New research from the Department of Health and Human Services suggests that healthcare providers routinely store vaccines at improper temperatures, potentially rendering them useless and placing children at risk.
Operating without enhanced technology such as RFID-enabled refrigerators and freezers, 76 percent of the clinics visited by the DHHS stored vaccines at temperatures that were either too hot or too cold. In many cases, vaccines had already expired.
The report identified at least $800,000 worth of vaccine doses that may be ineffective, but the number could actually be well over $2 billion. That’s a primary reason why Group Health Cooperative of South Central Wisconsin is piloting RFID at one of its clinics to track and trace costly vaccines.
“I’ve seen the news report about the clinics that don’t store their vaccines properly,” says Dr. Steven Lo, who pursued the RFID pilot at one of Group Health Cooperative’s clinics. “We’re not talking about chump change here. Some of these drugs can be very expensive.
“If these vaccines aren’t being stored at the right temperature, then the manufacturer can’t guarantee their effectiveness. It’s just another benefit for an RFID system that provides excellent temperature tracking and alarm systems if necessary.”
Inspectors from the Department of Health and Human Services visited 45 healthcare providers in five states who offer free immunizations as part of the government’s Vaccines for Children (VFC) Program. The visits were conducted in April and May of 2011.
About 44,000 clinics participate in the program nationally. The Centers for Medicare & Medicaid Services pay for the vaccines, and the Centers for Disease Control and Prevention distribute them. In 2010, approximately 82 million VFC vaccine doses were administered to an estimated 40 million children at a cost of $3.6 billion. It stands to reason that if 76 percent of facilities don’t store the vaccine properly, that $2.7 billion worth of vaccines might be in danger of not providing the protection that they are capable of.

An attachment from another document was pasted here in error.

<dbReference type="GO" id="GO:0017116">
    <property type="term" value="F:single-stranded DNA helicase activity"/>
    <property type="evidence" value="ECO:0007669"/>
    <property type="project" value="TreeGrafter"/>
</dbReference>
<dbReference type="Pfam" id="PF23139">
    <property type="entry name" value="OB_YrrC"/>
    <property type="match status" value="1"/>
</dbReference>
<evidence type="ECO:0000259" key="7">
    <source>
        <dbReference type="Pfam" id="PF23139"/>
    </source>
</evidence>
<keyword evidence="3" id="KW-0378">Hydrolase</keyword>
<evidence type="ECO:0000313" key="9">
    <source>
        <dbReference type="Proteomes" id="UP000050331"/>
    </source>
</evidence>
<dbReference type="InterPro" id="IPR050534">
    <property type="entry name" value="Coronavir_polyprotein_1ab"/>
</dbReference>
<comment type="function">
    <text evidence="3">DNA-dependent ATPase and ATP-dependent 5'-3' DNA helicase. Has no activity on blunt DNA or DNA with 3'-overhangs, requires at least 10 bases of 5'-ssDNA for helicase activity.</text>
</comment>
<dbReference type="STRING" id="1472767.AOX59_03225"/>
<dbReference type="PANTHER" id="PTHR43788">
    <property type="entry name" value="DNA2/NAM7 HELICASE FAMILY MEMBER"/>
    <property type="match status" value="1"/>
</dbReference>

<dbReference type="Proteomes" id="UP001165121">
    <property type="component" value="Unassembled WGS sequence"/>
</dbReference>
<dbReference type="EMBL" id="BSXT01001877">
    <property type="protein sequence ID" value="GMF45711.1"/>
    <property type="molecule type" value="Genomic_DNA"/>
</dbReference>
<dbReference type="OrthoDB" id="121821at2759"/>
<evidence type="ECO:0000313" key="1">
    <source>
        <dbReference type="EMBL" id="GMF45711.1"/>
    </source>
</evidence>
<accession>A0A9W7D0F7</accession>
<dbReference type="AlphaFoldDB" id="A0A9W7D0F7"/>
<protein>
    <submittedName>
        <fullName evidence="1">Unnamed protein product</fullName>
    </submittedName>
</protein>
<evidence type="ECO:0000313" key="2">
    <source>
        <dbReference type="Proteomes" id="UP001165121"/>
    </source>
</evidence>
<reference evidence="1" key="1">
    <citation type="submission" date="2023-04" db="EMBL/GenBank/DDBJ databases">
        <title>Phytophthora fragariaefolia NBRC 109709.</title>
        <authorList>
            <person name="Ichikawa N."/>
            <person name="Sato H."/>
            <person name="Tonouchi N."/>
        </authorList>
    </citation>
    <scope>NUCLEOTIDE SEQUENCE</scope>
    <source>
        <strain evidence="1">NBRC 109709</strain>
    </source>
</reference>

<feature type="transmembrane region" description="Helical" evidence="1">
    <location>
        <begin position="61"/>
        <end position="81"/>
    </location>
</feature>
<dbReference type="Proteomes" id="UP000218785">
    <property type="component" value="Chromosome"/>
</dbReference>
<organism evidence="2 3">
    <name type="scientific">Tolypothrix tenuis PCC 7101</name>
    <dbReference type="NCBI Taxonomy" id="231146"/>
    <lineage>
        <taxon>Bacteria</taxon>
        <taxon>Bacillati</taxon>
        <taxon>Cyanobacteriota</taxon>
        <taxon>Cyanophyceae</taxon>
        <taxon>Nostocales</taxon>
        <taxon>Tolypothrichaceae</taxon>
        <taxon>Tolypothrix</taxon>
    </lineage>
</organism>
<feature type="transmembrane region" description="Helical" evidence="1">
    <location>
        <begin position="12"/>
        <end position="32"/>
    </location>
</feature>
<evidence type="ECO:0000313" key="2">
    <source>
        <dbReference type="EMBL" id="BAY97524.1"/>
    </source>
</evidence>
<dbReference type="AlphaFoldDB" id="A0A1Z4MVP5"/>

In addition to the temperature abnormalities, 13 providers stored expired vaccines along with valid doses, another issue that can be cured through the use of RFID-enabled storage systems. The report identified 579 expired vaccine doses, worth $14,645, which represents three percent of the VFC vaccines observed in the study. If three percent of all VFC vaccines ordered during 2010 were allowed to expire, approximately 2.4 million VFC vaccine doses would be subject to waste, or about $60 million worth of vaccine annually.
Dr. Lo, of the Group Health Cooperative of South Central Wisconsin, has experience in that regard. Last year one of GHC-SCW’s clinics lost approximately $20,000 worth of vaccines when a storage case malfunctioned during a weekend. If a similar event happened once a year at each of GHC-SCW’s five clinics, the total losses could exceed $100,000.
“That was a sad day,” says Lo. “It was hundreds of vials, and we just didn’t know how long they had been above the desired temperature since we had no way of tracking it.”
GHC-SCW has deployed Terso Solutions’ TS029 RFID refrigerator and hosted software to better manage vaccine inventory, automate and increase efficiencies for receiving and distributing vaccines, and eliminate issues related to expiration date management and temperature monitoring.
“The RFID refrigerator and system from Terso could potentially save time for our nursing staff to do other tasks like seeing patients or re-filling prescriptions,” says Steven Lo, MD. “I’m excited to for the potential to improve our vaccine inventory control by having real time data on vaccine use, which may reduce our vaccine supply costs. We may also have the opportunity to improve management of our vaccine inventories across multiple clinics.”
Lo says that medical personnel at GHC-SCW’s five clinics in Wisconsin still track vaccines manually, resulting in inaccurate inventory data and making it difficult to keep track of expiration dates. In addition, RFID-enabled refrigerators send an alert if the products being stored deviate from a set temperature range.
Lo plans to meet with executives from Terso later this month to discuss the pilot and how to potentially expand it to all five clinics. For starters, Lo needs a better system for tagging the vials of vaccines, a task that currently occurs at the clinic site. Additionally, Lo would like to store more inventory in the units to make the return on investment more profound. During the pilot stage, which began in April, the clinic is storing four different types of vaccines.
“I can imagine a day when all of our clinics have a system like this,” says Lo, “once we work out all the kinks and the cost comes down enough to where it’s commercial viable for us. Then anybody in our clinics can pull up a data screen and see that we’re running short on a vaccines and see if our sister clinic can send a couple of vials, or if we need to order more from the manufacturer to avoid a shortage and telling a patient that they’ll have to come back another time.”
Click here to view the full report from the Department of Health and Human Services.
Click here to learn how RFID prevented $600,000 in rare cancer drugs from spoiling.